New York, NY :, Oxford University Press,, 
xiii, 711 pages, 16 unnumbered pages of plates : illustrations (some color), maps ; 25 cm.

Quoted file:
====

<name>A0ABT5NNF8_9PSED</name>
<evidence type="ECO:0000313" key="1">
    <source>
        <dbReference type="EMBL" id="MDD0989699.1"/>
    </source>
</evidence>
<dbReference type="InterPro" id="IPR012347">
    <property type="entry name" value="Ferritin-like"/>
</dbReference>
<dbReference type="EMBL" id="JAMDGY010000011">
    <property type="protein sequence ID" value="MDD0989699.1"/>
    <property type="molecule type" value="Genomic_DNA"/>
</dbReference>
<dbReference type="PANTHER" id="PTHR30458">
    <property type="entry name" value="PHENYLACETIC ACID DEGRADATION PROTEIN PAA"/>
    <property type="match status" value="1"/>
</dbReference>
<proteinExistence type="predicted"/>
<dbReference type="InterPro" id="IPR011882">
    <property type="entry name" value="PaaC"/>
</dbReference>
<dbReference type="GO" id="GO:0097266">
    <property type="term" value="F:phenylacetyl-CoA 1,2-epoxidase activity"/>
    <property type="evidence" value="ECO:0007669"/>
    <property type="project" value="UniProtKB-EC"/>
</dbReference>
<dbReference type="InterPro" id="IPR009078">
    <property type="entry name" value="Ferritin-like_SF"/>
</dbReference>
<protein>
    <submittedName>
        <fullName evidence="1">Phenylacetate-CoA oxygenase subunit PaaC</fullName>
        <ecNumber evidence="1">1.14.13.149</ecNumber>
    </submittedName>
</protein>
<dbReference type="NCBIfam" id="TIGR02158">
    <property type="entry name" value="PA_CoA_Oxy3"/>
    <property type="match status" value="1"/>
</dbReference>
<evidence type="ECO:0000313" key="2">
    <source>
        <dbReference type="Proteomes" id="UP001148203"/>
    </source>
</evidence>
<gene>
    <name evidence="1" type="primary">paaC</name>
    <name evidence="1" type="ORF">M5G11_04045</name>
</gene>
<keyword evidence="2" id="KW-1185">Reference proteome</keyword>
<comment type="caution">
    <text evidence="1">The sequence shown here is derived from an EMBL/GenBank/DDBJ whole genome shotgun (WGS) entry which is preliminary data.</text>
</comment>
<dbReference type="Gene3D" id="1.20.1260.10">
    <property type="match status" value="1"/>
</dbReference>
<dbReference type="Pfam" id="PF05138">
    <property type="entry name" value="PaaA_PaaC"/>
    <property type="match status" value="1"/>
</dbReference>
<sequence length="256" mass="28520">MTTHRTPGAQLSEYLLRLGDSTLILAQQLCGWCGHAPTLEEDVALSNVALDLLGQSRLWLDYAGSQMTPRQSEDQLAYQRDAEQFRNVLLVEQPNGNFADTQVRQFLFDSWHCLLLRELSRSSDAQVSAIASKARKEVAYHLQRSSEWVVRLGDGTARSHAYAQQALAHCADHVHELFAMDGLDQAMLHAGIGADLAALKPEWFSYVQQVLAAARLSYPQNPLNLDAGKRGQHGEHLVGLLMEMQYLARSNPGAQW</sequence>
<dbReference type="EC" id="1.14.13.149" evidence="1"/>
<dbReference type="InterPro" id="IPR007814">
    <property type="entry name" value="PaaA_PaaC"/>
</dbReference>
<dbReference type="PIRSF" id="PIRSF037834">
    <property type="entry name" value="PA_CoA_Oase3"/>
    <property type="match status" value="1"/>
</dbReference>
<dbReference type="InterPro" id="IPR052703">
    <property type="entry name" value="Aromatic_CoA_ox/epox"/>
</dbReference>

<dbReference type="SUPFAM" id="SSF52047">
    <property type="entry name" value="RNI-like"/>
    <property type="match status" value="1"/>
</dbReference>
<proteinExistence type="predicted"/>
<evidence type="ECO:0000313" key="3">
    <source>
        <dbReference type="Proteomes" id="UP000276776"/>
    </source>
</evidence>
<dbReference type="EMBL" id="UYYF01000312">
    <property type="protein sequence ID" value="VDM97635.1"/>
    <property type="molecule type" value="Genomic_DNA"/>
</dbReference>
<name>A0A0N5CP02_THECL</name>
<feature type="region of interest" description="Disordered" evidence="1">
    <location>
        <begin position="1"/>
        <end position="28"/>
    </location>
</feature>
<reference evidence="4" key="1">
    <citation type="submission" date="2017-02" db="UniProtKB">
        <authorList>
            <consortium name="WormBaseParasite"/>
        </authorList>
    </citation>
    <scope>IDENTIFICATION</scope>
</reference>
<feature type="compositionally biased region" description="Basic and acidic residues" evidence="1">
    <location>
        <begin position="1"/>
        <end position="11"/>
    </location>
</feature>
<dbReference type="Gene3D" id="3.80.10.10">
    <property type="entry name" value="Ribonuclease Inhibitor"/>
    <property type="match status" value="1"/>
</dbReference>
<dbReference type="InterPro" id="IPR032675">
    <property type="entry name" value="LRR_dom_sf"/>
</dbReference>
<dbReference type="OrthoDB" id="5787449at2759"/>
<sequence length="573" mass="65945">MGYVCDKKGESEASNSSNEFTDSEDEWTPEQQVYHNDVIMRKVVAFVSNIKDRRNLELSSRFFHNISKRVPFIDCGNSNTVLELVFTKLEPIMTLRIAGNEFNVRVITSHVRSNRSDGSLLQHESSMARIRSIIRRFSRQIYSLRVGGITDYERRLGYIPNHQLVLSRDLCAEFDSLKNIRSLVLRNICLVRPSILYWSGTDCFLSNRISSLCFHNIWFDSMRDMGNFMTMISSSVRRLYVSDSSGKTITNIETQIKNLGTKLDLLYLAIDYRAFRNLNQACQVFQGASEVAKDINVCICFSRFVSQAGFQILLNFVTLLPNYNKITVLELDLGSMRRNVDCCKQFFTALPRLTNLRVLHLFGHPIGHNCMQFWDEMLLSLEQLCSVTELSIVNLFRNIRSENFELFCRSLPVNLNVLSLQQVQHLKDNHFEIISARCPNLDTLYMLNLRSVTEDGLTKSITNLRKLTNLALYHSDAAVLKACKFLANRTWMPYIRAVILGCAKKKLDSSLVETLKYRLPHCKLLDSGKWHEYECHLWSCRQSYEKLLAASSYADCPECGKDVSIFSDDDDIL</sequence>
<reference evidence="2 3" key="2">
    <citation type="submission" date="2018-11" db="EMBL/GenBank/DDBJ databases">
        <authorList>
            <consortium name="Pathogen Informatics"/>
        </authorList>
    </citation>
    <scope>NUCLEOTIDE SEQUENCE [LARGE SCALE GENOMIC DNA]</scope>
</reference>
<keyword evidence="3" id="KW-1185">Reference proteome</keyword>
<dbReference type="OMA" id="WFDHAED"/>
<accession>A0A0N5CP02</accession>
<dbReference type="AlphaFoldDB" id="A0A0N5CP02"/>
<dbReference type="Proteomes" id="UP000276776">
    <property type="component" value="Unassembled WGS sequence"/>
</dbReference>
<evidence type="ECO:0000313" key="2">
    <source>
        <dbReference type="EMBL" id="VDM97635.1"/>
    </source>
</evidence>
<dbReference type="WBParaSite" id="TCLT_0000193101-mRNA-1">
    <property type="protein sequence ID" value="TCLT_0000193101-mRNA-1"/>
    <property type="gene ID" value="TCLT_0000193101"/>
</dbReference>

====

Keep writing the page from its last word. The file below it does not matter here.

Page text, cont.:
At the end of World War Two, Americans clamored for their troops to come home. Politics intruded upon military policy while a new and untested president struggled to strategize among a military command that was often mired in rivalry. The task of defeating the Japanese seemed nearly unsurmountable, even while plans to invade the home islands were being drawn. In Implacable Foes, award-winning historians Heinrichs and Gallicchio bring to life the final year of World War Two in the Pacific right up to the dropping of the atomic bombs over Hiroshima and Nagasaki, evoking not only Japanese policies of desperate defense, but the sometimes rancorous debates on the home front. They deliver a gripping and provocative narrative that challenges the decision-making of U.S. leaders and delineates the consequences of prioritizing the European front.